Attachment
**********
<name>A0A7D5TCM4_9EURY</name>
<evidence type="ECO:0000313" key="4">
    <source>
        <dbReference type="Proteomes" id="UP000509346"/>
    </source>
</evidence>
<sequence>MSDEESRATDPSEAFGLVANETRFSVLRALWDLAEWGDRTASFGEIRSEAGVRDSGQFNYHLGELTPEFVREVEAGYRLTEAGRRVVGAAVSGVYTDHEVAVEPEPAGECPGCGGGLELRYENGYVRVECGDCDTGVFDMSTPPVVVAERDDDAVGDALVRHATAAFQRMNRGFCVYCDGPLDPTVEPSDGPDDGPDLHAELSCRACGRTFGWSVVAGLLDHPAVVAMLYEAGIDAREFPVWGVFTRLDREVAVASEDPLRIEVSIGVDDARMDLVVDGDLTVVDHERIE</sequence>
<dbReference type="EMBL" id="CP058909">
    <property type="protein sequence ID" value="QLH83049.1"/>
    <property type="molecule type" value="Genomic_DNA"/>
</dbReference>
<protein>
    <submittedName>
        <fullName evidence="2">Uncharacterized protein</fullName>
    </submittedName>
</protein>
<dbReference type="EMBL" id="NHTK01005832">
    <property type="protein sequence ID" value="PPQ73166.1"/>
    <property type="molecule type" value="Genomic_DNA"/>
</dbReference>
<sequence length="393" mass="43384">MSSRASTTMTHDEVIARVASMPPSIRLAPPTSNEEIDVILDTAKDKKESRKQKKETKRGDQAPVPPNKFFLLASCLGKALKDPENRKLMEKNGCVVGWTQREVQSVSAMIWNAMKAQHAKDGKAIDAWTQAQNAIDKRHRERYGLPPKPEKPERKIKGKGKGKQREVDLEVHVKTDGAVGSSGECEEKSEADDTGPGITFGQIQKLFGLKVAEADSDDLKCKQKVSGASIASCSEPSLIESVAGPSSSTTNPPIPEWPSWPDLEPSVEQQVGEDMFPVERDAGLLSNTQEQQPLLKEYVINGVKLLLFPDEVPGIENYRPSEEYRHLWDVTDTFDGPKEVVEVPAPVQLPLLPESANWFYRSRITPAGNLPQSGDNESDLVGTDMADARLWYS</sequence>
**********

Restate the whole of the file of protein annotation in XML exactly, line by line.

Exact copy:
<name>A0A7D5TCM4_9EURY</name>
<evidence type="ECO:0000313" key="4">
    <source>
        <dbReference type="Proteomes" id="UP000509346"/>
    </source>
</evidence>
<sequence>MSDEESRATDPSEAFGLVANETRFSVLRALWDLAEWGDRTASFGEIRSEAGVRDSGQFNYHLGELTPEFVREVEAGYRLTEAGRRVVGAAVSGVYTDHEVAVEPEPAGECPGCGGGLELRYENGYVRVECGDCDTGVFDMSTPPVVVAERDDDAVGDALVRHATAAFQRMNRGFCVYCDGPLDPTVEPSDGPDDGPDLHAELSCRACGRTFGWSVVAGLLDHPAVVAMLYEAGIDAREFPVWGVFTRLDREVAVASEDPLRIEVSIGVDDARMDLVVDGDLTVVDHERIE</sequence>
<dbReference type="EMBL" id="CP058909">
    <property type="protein sequence ID" value="QLH83049.1"/>
    <property type="molecule type" value="Genomic_DNA"/>
</dbReference>
<protein>
    <submittedName>
        <fullName evidence="2">Uncharacterized protein</fullName>
    </submittedName>
</protein>
<dbReference type="EMBL" id="NHTK01005832">
    <property type="protein sequence ID" value="PPQ73166.1"/>
    <property type="molecule type" value="Genomic_DNA"/>
</dbReference>
<sequence length="393" mass="43384">MSSRASTTMTHDEVIARVASMPPSIRLAPPTSNEEIDVILDTAKDKKESRKQKKETKRGDQAPVPPNKFFLLASCLGKALKDPENRKLMEKNGCVVGWTQREVQSVSAMIWNAMKAQHAKDGKAIDAWTQAQNAIDKRHRERYGLPPKPEKPERKIKGKGKGKQREVDLEVHVKTDGAVGSSGECEEKSEADDTGPGITFGQIQKLFGLKVAEADSDDLKCKQKVSGASIASCSEPSLIESVAGPSSSTTNPPIPEWPSWPDLEPSVEQQVGEDMFPVERDAGLLSNTQEQQPLLKEYVINGVKLLLFPDEVPGIENYRPSEEYRHLWDVTDTFDGPKEVVEVPAPVQLPLLPESANWFYRSRITPAGNLPQSGDNESDLVGTDMADARLWYS</sequence>